Ethnography in Praxis in the College Literature Classroom

In this article, I suggest that an applied communication approach using Dell Hymes framework of ethnography of communication could serve as an intervention strategy in order to promote a greater sense of shared community by increasing member-shared knowledge based on speech codes, speech acts, and speech events within the college literature curriculum. I explore this framework with consideration on how this communication approach could be used as a way to help students identify with stories that contain culture-specific language in the form of speech codes, and how this assumed shared knowledge is necessary for member identification. This article is exploratory; it offers researchers interested in the intersection between applied communication research and ethnography the opportunity to study the ways mediated communication can create cultural sensitivity through an insiders or emic view of the heritage, the language differences, as well as the patterns of speech often found in ethnically diverse literature.


ethnography of communication, applied communication, pedagogy

A Critical Review of Black’s “Rhetorical Criticism: A Study in Method”

Edwin Black wrote his treatise, “Rhetorical Criticism: A Study in Method” (1965) while working on his Ph.D. at Cornell University. Black’s suggestion that Neo-Aristotelian practices based upon the assumptions and principles of theory limited the critic’s ability to understand the historical, social, political, and ideological context of texts provoked controversy among rhetorical critics of the day (p. ix). His method book, while, not welcomed by all scholars, opened the doors to new avenues of public discourse, and unchained subsequent generations of students and scholars to envision new ways to think, to explore, and to conceptualize the rhetorical process. The study method, published originally in 1965, was reintroduced to students in 1978 and has continued to be considered one of the most influential books in the field (Black, 1978).

Invitational Rhetoric

Recently, I was introduced to Foss and Griffin’s 1995 Theory of Invitational Rhetoric. I had never heard of this theory before, but learned about it while conducting research for my Advanced Theory of Communication course at Regent University (Spring 2015). I read two journal articles (currently being reviewed for my Applied Research Methods course) that suggest the “possibility” of designing English and Communication courses using this theory as a base model. The articles were suggestive of applicability, but not thoroughly tested in a classroom setting. I am intrigued by this possibility, and I am thinking of using this theory to create a multi-modal writing course for first year Freshman Composition. I need to flesh out the idea more, and of course, conduct some research (of which there is scant in literature at this time). My hope is that I might be able to produce some scholarly work, perhaps a conference paper, on this topic. It seems to be gaining some traction in higher education, specifically in Writing and Rhetoric departments and groups.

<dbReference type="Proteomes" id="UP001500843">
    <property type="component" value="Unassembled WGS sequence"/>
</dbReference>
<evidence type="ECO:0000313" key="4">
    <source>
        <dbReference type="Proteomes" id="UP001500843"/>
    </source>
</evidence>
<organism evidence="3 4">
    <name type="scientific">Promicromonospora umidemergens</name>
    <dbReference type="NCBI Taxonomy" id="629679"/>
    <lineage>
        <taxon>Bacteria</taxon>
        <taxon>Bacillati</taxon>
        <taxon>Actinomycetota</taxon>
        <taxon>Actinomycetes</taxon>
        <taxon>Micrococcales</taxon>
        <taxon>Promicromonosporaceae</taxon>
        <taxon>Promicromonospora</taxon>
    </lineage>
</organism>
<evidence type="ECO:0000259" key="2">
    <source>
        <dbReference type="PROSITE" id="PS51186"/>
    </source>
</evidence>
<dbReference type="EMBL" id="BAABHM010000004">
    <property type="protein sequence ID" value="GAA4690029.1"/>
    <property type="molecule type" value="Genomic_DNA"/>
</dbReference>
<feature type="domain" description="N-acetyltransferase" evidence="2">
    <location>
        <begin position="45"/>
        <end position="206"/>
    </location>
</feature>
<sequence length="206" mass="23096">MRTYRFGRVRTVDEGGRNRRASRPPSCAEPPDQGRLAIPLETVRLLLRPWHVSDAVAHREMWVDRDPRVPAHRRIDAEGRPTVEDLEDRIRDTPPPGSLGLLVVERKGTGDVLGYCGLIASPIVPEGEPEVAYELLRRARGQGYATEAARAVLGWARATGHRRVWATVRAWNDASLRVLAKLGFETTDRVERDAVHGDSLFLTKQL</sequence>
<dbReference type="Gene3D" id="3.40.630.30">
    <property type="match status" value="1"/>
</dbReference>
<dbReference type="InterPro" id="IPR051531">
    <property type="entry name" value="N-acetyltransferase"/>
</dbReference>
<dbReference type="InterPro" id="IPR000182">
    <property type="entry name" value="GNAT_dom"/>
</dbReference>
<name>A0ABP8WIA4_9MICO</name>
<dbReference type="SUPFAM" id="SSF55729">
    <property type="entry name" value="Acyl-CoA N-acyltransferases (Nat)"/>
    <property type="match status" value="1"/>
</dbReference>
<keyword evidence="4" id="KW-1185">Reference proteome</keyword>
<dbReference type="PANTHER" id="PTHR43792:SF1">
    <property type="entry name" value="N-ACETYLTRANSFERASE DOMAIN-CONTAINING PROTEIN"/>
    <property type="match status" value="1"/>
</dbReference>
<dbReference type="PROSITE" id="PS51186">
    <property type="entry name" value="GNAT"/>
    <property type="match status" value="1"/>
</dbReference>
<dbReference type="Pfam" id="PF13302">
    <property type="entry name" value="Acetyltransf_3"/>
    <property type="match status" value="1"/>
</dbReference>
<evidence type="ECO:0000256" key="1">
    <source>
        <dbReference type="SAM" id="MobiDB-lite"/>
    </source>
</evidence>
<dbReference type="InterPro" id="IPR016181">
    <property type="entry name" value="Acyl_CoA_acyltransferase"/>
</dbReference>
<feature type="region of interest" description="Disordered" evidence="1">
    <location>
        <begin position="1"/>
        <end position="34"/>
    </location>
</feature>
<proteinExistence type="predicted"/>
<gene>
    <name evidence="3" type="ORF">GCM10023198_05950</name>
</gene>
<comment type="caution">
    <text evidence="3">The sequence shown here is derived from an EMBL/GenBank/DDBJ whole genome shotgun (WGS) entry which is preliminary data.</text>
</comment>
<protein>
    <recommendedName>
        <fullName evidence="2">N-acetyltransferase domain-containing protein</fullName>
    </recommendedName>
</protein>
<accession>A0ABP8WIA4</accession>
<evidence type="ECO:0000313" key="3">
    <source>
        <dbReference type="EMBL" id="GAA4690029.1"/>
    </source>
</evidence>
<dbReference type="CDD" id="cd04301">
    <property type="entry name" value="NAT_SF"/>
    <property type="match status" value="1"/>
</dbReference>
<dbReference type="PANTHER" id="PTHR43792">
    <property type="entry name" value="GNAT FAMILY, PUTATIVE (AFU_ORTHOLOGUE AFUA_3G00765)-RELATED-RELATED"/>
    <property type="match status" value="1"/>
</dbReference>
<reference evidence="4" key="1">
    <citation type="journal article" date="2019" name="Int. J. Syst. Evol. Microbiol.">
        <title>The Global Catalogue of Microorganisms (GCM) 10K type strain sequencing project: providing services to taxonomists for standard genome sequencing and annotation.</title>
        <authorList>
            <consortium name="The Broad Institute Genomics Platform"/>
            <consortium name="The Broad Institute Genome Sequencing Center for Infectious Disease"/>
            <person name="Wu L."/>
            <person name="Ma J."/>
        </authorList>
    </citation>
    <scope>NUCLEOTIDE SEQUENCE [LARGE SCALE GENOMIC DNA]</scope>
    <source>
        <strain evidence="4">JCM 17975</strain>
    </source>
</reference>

Member Experience, Perception and Commitment during Organizational Crisis

In June 2014, I conducted an ethnographic research project to study the role of affect on member experience, perception and commitment. I wrote a critical paper entitled, Paradise Church: An Ethnographic Study of the Affects of Organizational Crisis on Member Experience, Perception and Commitment, for a course in Qualitative Research Methods at Regent University in Summer 2014.


Crisis affects all organizations at one time or another. Crisis communication, strategies for crisis response, and crisis management programs form the basis for significant scholarship in the field of organizational communication. Researchers attempting to explore and to understand communication and its role within organizations have focused on crises and how the crisis itself forms the foundation for communication patterns. They seek to know how to interpret warning signs, how to create awareness of potential crisis, and how to effectively managed crisis once it has occurred. However, little research exists to explore how crisis affects members directly, how their experience is shaped, and how crisis leadership communication influences member perception and directly relates to commitment levels. Areas for future research are also addressed.

KEYWORDS Communication, crisis response, intragroup conflict, member experience

Gregory L. Bahnsen: Christian Communicator, Apologist, and Defender of the Faith

I wrote a critical paper on the late Dr. Gregory L. Bahnsen, entitled, Gregory L. Bahnsen: Christian Communicator, Apologist, and Defender of the Faith. This paper was for a course in History of Communication at Regent University taken in Fall of 2013.


Gregory Lyle Bahnsen was a Christian communicator, philosopher, apologist, lecturer, debater, and defender of the faith.  Bahnsen is most well known for his public debates against prominent atheists, and for his staunchly conservative theological positions, often creating controversy within reformed theological circles. Bahnsen’s prolific writing, along with a massive collection of teaching and lecture series, continues to educate, to inform, and to create thought-provoking discussion among Christian leaders, scholars and students. This brief historical account is designed to examine the background, the professional career, the apologetic foundation, the theological position, the communicative style, the influence, and the legacy of Gregory L. Bahnsen.